Stringing Together an Urban Garden
March 27, 2010 by Robin Plaskoff Horton
What started out two years ago as the whimsical project of Fedor, a Dutch fellow about whom nobody seems to know much, has blossomed into a series of string gardens: planted hanging gardens that are a variation of kokedama, a japanese botanical style.
As he described it to me in an email, the illusive Fedor’s objective, is to have the plants “find their balance” as they grow and become heavier. “As the centrepoint of the plant keeps changing,” says the string gardener, “the plants grow in a way that makes them look more powerfull and like they are floating in mid air.”
The string gardens are meant to be viewed at eye level. Some of the plants are covered with moss and placed in a bowl, others are woven into horizontal nets wich are coverd with moss, clover and grass.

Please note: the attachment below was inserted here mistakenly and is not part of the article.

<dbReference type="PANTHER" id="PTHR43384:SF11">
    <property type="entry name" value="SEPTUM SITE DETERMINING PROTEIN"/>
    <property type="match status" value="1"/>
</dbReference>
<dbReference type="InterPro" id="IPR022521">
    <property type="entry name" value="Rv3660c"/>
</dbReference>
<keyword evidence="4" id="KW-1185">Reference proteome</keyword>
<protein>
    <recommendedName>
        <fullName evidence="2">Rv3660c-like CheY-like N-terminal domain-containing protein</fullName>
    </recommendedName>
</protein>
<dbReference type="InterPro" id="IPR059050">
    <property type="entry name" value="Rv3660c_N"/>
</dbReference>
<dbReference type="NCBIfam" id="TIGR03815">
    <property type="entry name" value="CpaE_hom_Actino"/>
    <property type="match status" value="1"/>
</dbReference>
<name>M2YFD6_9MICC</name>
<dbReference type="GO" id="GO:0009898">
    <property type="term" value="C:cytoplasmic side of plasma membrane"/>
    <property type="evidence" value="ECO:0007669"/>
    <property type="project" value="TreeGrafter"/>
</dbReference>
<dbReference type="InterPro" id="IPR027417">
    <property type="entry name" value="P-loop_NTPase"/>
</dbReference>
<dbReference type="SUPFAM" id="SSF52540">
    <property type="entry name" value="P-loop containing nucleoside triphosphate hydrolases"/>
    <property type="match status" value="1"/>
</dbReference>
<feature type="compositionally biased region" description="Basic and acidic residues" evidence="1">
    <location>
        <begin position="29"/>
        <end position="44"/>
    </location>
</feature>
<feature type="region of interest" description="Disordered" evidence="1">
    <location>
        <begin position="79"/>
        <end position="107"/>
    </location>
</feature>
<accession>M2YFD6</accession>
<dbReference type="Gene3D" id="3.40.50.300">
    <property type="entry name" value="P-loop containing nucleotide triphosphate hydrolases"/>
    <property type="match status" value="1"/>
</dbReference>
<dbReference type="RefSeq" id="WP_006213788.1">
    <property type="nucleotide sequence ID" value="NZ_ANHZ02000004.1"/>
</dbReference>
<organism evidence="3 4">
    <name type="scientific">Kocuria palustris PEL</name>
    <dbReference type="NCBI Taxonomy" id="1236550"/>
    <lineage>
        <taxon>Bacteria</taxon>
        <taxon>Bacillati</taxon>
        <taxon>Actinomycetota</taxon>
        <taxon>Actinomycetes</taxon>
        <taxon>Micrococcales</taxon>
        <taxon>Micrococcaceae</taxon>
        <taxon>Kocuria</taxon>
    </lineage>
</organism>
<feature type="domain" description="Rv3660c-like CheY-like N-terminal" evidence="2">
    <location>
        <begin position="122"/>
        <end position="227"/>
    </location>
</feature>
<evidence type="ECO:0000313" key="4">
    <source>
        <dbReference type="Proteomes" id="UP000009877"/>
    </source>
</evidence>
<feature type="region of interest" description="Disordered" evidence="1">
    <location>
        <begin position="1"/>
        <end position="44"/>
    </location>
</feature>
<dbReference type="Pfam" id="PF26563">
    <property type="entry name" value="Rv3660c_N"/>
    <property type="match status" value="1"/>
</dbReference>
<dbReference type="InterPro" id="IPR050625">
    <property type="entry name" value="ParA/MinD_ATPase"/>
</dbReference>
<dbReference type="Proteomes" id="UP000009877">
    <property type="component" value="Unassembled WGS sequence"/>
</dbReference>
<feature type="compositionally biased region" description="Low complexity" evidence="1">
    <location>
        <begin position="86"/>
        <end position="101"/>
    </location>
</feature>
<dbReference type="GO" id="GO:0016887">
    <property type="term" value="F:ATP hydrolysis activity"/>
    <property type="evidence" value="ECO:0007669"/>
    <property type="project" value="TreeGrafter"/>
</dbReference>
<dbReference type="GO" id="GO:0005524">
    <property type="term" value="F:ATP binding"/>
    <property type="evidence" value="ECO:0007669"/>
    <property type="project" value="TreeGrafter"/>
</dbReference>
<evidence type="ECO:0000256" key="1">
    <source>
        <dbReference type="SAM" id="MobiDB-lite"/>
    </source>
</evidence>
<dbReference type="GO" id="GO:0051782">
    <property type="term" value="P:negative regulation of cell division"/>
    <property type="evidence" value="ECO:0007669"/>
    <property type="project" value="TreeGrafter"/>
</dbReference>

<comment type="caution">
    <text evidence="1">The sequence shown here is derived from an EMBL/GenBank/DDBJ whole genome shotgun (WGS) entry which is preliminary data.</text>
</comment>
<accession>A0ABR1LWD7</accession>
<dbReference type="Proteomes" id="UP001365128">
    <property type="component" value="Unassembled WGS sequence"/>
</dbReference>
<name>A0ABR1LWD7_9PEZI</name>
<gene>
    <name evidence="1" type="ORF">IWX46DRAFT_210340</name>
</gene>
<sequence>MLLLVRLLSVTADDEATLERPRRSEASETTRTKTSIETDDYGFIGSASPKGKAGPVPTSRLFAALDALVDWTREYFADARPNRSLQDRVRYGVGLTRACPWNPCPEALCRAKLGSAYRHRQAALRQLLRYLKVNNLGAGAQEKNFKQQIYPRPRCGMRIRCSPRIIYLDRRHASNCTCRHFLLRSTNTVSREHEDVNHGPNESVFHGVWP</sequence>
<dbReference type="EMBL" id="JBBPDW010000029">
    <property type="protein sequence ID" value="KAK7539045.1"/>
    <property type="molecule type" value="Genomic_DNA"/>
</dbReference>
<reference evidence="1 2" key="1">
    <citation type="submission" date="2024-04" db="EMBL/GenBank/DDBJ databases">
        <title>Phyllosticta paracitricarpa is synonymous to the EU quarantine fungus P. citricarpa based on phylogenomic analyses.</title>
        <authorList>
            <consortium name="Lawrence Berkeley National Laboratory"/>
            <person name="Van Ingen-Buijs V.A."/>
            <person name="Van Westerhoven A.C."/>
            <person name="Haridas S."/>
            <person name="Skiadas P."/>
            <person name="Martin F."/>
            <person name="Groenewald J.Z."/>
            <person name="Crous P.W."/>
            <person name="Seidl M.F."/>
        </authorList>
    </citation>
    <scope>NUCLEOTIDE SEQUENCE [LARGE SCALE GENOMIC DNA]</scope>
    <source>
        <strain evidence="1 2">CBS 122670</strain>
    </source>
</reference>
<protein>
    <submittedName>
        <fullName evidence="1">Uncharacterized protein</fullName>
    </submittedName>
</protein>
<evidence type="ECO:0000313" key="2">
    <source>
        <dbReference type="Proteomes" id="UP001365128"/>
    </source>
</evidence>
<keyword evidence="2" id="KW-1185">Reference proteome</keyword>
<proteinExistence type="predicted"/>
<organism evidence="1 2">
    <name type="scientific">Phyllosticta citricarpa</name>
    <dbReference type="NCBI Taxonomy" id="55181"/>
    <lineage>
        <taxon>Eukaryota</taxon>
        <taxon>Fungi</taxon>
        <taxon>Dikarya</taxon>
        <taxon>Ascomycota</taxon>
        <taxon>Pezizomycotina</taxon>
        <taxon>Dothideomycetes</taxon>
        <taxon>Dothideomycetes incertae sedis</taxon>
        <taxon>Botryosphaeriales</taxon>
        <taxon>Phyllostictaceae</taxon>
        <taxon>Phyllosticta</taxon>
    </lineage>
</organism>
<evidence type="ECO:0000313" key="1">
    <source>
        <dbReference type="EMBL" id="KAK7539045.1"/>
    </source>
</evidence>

Some float in their environments alone, some are grouped with others creating a sort of horticultural symphony. They are undeniably gorgeous in their zen quality.
On a practical note: the gardens are irrigated in different ways. Some have built-in glass resevoirs. Others have an artificial root made from different kinds of moss which transports the water to the ball, others a dripping system that keeps keeps the containing net consistently wet. The majority of the plants need watering every three days to stay adequately saturated.